Japan is a funny country, which somehow manages to look forward to the future and design kick ass futuristic robots, and at the same time keep its feet firmly planted in the past’s old traditions and standards. It’s the present that Japan struggles with.
And the present right now in the States is the Equal Rights Bandwagon. Gay marriage bans are being knocked down state by state, #YesAllWomen is trending, and Laverne Cox is on the cover of TIME magazine. And Japan is not modern in this respect. Women are still largely expected to quit work when they marry (when they MARRY, people, not even when they have a baby, which is bad enough) and manage their husband’s house. It’s a country where lesbianism is an anime joke, not a reality, and where, when I asked university students what percentage of Japanese people they thought were gay, they answered “1% or less, and only in Tokyo” and “the rest of the world, maybe, but we don’t have gay people in Japan.”
It’s this clash of Western Rights and Japanese traditions that explains why the otherwise 3DS’s new Tomodachi Life is getting so much press – a virtual world where your characters can do anything they want (including some pretty wacky stuff), even get married… but it’s in the game’s programming that females can’t marry females, and males can’t marry males. John Oliver hilariously mocked Nintendo’s official response to the complaints from gay-mers as “virtual eventual equality – that’s the dream!”
Well, the latest little upset came from the very pretty, very cinematic-not-gameplay new trailer for Zelda for the Wii U. It sounds like they’re trying to make this game less of a linear progression and more of a choose-your-own adventure, go-to-whichever-temple-you-want-first approach, which to me sounds exciting, but the androgynous appearance of the new hero made many people think that maybe it wasn’t Link. “Maybe it’s finally Zelda, the princess all the games are named after, leaping into battle? It’s like all those Clockwork Empire pictures by Dresden Codak are coming true!”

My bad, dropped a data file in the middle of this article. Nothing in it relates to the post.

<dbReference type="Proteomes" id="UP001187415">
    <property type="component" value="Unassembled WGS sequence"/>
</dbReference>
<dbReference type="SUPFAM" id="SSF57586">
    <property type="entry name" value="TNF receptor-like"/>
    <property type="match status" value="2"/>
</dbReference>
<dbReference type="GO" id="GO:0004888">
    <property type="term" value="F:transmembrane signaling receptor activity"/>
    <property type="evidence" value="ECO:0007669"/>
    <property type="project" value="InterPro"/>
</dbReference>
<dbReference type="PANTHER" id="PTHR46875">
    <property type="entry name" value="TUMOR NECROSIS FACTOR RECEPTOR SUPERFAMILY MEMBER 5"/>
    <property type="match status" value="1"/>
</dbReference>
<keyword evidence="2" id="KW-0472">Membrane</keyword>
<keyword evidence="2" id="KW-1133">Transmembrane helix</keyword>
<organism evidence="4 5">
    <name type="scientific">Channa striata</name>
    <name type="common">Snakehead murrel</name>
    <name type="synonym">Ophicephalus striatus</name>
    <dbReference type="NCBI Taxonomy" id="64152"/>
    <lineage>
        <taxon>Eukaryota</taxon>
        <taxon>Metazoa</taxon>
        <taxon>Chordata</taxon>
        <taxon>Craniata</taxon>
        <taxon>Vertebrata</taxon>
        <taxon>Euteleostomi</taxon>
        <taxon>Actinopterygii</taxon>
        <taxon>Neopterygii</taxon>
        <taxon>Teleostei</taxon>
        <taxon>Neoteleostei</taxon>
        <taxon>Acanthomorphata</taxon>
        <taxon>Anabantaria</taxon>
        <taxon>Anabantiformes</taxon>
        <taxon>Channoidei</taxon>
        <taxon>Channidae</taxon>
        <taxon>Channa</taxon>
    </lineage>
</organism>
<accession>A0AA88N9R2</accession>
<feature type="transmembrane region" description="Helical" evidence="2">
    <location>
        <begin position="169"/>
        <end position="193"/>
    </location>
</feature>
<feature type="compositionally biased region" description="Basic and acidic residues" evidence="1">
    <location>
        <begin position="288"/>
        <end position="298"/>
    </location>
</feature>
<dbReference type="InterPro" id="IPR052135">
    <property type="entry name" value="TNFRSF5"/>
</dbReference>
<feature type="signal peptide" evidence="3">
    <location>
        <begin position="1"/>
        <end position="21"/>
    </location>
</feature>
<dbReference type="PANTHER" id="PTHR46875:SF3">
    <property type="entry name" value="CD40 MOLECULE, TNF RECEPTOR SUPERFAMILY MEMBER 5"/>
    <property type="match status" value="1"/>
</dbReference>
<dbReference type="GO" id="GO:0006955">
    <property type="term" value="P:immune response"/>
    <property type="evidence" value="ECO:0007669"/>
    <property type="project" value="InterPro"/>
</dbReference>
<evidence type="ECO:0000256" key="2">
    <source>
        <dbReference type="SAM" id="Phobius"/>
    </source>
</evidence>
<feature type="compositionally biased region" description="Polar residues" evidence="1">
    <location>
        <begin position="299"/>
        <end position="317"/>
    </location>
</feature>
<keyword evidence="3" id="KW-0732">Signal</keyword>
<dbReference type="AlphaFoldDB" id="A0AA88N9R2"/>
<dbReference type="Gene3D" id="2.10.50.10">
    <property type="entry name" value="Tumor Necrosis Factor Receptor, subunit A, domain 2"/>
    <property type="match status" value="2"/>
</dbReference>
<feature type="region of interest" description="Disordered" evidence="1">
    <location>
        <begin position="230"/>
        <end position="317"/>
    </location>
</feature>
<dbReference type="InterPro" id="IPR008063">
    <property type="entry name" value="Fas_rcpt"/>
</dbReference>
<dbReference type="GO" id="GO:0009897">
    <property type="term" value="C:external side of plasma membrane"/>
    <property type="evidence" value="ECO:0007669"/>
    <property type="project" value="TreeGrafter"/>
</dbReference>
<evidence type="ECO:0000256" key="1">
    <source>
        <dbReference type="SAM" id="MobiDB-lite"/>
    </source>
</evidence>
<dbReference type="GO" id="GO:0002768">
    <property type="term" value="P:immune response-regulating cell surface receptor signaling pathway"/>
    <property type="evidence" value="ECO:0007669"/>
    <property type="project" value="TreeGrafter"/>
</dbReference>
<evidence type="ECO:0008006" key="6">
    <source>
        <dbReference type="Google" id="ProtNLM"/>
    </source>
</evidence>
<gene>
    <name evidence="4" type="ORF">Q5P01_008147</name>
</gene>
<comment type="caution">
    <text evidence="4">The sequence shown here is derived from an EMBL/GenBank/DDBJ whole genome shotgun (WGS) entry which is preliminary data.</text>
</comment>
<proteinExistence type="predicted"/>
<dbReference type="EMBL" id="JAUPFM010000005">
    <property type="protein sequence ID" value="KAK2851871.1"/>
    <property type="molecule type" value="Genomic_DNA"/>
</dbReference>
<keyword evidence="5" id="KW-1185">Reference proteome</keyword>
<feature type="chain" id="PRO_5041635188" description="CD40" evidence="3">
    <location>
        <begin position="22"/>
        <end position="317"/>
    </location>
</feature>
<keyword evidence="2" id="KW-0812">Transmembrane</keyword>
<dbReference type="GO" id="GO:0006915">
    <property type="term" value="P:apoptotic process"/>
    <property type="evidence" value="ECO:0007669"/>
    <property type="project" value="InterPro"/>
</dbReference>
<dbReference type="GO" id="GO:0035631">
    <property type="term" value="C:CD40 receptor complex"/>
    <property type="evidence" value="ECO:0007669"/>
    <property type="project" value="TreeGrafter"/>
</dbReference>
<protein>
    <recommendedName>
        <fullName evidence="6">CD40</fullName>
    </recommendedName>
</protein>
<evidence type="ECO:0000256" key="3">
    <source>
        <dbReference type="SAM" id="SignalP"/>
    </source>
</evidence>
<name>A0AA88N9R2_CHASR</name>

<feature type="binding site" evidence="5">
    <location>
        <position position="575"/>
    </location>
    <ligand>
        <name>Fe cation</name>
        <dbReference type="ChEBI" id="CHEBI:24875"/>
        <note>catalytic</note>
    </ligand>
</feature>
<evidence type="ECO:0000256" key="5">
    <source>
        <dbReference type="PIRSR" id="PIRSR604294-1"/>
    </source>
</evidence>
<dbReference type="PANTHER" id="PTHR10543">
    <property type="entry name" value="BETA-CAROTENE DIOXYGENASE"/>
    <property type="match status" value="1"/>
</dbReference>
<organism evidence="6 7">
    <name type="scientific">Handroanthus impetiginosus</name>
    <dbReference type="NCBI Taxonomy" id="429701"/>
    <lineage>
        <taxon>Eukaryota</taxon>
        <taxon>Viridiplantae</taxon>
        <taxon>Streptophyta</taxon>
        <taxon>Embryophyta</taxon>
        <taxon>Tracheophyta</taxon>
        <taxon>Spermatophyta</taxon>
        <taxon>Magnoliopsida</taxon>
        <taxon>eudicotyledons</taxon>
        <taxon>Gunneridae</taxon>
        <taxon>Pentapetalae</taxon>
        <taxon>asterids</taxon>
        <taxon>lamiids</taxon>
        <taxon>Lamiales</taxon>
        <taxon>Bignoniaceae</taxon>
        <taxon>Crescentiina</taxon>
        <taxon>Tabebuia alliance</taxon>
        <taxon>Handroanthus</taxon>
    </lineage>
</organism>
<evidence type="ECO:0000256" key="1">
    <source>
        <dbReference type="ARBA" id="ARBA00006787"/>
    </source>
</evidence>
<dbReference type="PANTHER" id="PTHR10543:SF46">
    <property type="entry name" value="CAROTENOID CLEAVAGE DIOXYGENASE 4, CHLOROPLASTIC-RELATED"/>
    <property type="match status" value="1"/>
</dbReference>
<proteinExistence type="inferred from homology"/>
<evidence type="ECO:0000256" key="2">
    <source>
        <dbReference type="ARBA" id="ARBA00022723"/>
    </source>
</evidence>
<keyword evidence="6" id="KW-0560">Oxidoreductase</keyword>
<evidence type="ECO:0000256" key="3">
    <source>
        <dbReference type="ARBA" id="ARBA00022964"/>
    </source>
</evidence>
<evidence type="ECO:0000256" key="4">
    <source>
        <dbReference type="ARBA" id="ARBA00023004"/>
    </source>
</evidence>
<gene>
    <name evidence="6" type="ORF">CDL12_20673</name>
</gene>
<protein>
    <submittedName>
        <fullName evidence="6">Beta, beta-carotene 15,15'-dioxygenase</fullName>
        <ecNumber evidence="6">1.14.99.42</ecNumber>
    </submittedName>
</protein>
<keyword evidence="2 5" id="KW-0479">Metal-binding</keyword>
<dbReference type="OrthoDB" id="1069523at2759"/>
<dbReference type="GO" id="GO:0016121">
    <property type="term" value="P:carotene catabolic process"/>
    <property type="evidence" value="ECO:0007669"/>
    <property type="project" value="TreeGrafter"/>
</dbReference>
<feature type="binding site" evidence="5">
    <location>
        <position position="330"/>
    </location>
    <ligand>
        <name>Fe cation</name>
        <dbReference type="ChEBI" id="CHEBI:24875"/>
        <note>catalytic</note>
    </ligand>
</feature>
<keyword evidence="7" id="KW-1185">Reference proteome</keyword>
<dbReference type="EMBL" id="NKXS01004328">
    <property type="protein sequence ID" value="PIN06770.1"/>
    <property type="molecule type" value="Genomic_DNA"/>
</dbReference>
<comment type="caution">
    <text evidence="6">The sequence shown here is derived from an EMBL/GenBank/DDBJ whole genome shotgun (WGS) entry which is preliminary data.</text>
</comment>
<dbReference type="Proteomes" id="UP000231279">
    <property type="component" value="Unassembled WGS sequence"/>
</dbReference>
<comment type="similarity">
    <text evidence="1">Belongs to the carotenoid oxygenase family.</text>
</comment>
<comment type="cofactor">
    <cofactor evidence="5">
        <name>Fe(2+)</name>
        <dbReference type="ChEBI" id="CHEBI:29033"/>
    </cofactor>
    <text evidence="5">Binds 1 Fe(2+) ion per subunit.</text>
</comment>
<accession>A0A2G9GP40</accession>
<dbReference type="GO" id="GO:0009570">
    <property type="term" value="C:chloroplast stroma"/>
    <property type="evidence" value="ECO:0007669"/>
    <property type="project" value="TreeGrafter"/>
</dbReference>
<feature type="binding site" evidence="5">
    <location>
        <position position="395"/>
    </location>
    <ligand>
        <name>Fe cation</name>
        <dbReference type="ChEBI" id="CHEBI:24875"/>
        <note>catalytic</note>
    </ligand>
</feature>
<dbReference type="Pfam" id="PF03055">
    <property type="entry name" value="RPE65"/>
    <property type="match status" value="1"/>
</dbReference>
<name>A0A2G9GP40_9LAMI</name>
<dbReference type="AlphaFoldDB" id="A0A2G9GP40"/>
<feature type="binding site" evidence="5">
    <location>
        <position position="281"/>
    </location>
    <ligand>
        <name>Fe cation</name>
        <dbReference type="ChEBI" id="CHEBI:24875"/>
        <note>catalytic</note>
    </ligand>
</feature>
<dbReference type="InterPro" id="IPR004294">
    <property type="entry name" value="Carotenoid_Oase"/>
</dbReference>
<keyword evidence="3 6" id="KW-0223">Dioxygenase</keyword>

And of course they were dead wrong. It’s a Legend of Zelda game. Of course it’s Link. “It’s” face is so similar to Link’s, too, it would be bizarre to make a heroine look so… Link-like. I approve of the excitement, but don’t think the theory was very realistic.
But for me, it’s the fact that the Zelda series producer, Eiji Aonuma, found the “it’s a girl” excitement funny, and teased the reviewers about it, that is the real problem. “Link represents the player in the game”, he said… which, given the circumstances of the statement, is another way of saying both “men can’t want to play as women” AND that “women can’t play games” in one fell swoop. Way to go Nintendo.
But at least Square Enix is getting with the times – same-sex marriage ceremonies will be possible in the upcoming Final Fantasy XIV: A Realm Reborn. And I can’t help but hope that, with all the equal rights stuff happening in the world right now, the gaming world might finally start playing catch up and give us some more diverse heroes and heroines to play with. Virtual, eventual equality – that’s the dream!